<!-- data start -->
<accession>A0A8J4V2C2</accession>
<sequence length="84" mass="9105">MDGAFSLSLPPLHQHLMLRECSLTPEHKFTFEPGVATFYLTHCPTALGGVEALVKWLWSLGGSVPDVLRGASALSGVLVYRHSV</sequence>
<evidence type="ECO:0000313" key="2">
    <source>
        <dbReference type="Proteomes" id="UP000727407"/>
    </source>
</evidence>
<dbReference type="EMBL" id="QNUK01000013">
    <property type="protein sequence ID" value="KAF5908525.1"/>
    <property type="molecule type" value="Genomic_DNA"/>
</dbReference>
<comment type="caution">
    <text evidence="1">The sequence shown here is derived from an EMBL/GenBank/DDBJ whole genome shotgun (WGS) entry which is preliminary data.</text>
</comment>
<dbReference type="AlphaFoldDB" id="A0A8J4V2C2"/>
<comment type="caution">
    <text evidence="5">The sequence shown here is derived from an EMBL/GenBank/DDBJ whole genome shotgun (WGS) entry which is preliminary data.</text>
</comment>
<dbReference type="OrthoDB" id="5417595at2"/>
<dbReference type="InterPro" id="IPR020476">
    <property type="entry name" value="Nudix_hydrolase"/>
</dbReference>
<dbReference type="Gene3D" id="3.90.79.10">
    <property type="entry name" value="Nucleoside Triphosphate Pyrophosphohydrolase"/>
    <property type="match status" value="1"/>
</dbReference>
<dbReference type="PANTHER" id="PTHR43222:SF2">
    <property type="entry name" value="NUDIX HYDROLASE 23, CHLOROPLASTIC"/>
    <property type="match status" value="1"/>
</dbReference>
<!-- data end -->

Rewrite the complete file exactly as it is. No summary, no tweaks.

<accession>A0A8J4V2C2</accession>
<sequence length="84" mass="9105">MDGAFSLSLPPLHQHLMLRECSLTPEHKFTFEPGVATFYLTHCPTALGGVEALVKWLWSLGGSVPDVLRGASALSGVLVYRHSV</sequence>
<evidence type="ECO:0000313" key="2">
    <source>
        <dbReference type="Proteomes" id="UP000727407"/>
    </source>
</evidence>
<dbReference type="EMBL" id="QNUK01000013">
    <property type="protein sequence ID" value="KAF5908525.1"/>
    <property type="molecule type" value="Genomic_DNA"/>
</dbReference>
<comment type="caution">
    <text evidence="1">The sequence shown here is derived from an EMBL/GenBank/DDBJ whole genome shotgun (WGS) entry which is preliminary data.</text>
</comment>
<dbReference type="AlphaFoldDB" id="A0A8J4V2C2"/>
<comment type="caution">
    <text evidence="5">The sequence shown here is derived from an EMBL/GenBank/DDBJ whole genome shotgun (WGS) entry which is preliminary data.</text>
</comment>
<dbReference type="OrthoDB" id="5417595at2"/>
<dbReference type="InterPro" id="IPR020476">
    <property type="entry name" value="Nudix_hydrolase"/>
</dbReference>
<dbReference type="Gene3D" id="3.90.79.10">
    <property type="entry name" value="Nucleoside Triphosphate Pyrophosphohydrolase"/>
    <property type="match status" value="1"/>
</dbReference>
<dbReference type="PANTHER" id="PTHR43222:SF2">
    <property type="entry name" value="NUDIX HYDROLASE 23, CHLOROPLASTIC"/>
    <property type="match status" value="1"/>
</dbReference>